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United States Department of Agriculture

Agricultural Research Service

Title: Characterizing and Enhancing Rice Bran Fractions with Potential Health Benefits and Industrial Uses

Author
item Bergman, Christine

Submitted to: Meeting Proceedings
Publication Type: Proceedings
Publication Acceptance Date: December 15, 2002
Publication Date: August 15, 2002
Citation: BERGMAN, C.J. CHARACTERIZING AND ENHANCING RICE BRAN FRACTIONS WITH POTENTIAL HEALTH BENEFITS AND INDUSTRIAL USES. MEETING PROCEEDINGS. 2002. 4 pp.

Interpretive Summary: Rice bran is an underutilized coproduct of the rice milling process. It contains several potentially valuable phytochemical fractions such as the tocopherols, tocotrienols, gamma-oryzanols, and phenolics which have antioxidant or free radical scavenging potential. Phytochemicals with such activity may be protective against oxidative damage, which has been implicated in a range of diseases such as cancer and cardiovascular disease. The free radical scavenging ability of rice bran fractions can also prevent oxidative deterioration of lipids. For example, rice bran fractions reportedly improve the shelf life of foods such as whole milk powder, restructured beef and snack foods. Rice bran is also being used for industrial applications such as skin abrasive cleaners and moisturizers. Modification of the levels or ratios of rice bran's various fractions could improve its value. Our research and cultivar enhancement program is evaluating the potential to increase the value of rice bran by modifying its phytochemical levels using natural genetic diversity, along with cross pollination techniques. Significant genotypic variation in rice lipid, fatty acid profile, tocopherol, tocotrienol, gamma-oryzanol and phenolic contents have been identified. Genotypes with white or light brown bran had similar low phenolic content, whereas those with darker bran (dark brown, red and black) showed a greater range in phenolic concentration. Our results suggest that it is feasible to modify the levels of various phytochemicals in rice bran that have potential health benefits and industrial applications.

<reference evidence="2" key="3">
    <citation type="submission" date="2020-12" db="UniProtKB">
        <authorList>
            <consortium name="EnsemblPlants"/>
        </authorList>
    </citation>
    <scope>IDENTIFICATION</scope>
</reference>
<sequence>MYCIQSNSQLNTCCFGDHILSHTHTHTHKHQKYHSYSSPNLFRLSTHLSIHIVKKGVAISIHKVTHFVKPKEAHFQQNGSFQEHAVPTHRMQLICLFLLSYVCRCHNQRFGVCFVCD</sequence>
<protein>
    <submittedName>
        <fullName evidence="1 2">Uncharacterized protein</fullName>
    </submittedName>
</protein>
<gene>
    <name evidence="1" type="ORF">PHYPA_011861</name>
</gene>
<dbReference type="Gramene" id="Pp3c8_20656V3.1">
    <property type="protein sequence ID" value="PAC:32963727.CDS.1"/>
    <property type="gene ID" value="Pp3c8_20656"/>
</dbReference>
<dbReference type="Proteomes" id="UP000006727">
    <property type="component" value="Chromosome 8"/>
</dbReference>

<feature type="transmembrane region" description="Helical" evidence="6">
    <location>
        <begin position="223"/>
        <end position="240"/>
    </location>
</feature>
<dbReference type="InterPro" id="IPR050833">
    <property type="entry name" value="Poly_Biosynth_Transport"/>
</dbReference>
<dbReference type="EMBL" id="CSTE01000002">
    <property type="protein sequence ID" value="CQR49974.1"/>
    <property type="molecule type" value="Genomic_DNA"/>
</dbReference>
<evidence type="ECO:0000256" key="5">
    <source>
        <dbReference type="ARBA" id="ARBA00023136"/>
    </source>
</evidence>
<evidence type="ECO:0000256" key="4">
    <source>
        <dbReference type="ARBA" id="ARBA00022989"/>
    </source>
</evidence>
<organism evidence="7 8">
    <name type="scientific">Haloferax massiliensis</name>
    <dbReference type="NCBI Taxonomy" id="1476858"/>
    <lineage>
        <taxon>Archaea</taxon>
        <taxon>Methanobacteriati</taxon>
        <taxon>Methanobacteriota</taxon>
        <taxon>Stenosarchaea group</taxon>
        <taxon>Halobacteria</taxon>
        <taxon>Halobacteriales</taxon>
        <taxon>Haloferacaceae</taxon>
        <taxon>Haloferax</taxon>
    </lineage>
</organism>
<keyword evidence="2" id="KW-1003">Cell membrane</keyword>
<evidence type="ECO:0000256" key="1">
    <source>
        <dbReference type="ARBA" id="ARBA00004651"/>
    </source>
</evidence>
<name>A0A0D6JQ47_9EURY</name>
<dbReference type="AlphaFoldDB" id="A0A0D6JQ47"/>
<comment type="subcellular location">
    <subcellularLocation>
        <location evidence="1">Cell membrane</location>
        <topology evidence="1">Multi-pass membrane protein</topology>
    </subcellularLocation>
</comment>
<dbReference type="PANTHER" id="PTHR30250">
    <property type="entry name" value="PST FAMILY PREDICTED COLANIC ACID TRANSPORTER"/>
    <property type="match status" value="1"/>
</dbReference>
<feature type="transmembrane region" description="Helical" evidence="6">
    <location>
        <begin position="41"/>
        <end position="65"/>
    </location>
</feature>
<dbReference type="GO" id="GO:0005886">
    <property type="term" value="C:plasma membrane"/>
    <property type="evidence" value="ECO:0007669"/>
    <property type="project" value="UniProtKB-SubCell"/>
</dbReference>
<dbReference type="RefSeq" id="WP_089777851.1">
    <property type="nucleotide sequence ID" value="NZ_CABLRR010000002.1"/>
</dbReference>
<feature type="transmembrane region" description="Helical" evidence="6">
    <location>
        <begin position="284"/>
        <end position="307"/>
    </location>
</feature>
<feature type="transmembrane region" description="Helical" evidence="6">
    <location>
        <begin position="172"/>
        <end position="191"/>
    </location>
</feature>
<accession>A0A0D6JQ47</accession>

Technical Abstract: Rice bran is an underutilized coproduct of the rice milling process. It contains several potentially valuable phytochemical fractions such as the tocopherols, tocotrienols, gamma-oryzanols, and phenolics which have antioxidant or free radical scavenging potential. Phytochemicals with such activity may be protective against oxidative damage, which has been implicated in a range of diseases such as cancer and cardiovascular disease. The free radical scavenging ability of rice bran fractions can also prevent oxidative deterioration of lipids. For example, rice bran fractions reportedly improve the shelf life of foods such as whole milk powder, restructured beef and snack foods. Rice bran is also being used for industrial applications such as skin abrasive cleaners and moisturizers. Modification of the levels or ratios of rice bran's various fractions could improve its value. Our research and cultivar enhancement program is evaluating the potential to increase the value of rice bran by modifying its phytochemical levels using natural genetic diversity, along with cross pollination techniques. Significant genotypic variation in rice lipid, fatty acid profile, tocopherol, tocotrienol, gamma-oryzanol and phenolic contents have been identified. Genotypes with white or light brown bran had similar low phenolic content, whereas those with darker bran (dark brown, red and black) showed a greater range in phenolic concentration. Our results suggest that it is feasible to modify the levels of various phytochemicals in rice bran that have potential health benefits and industrial applications.

Last Modified: 8/19/2014
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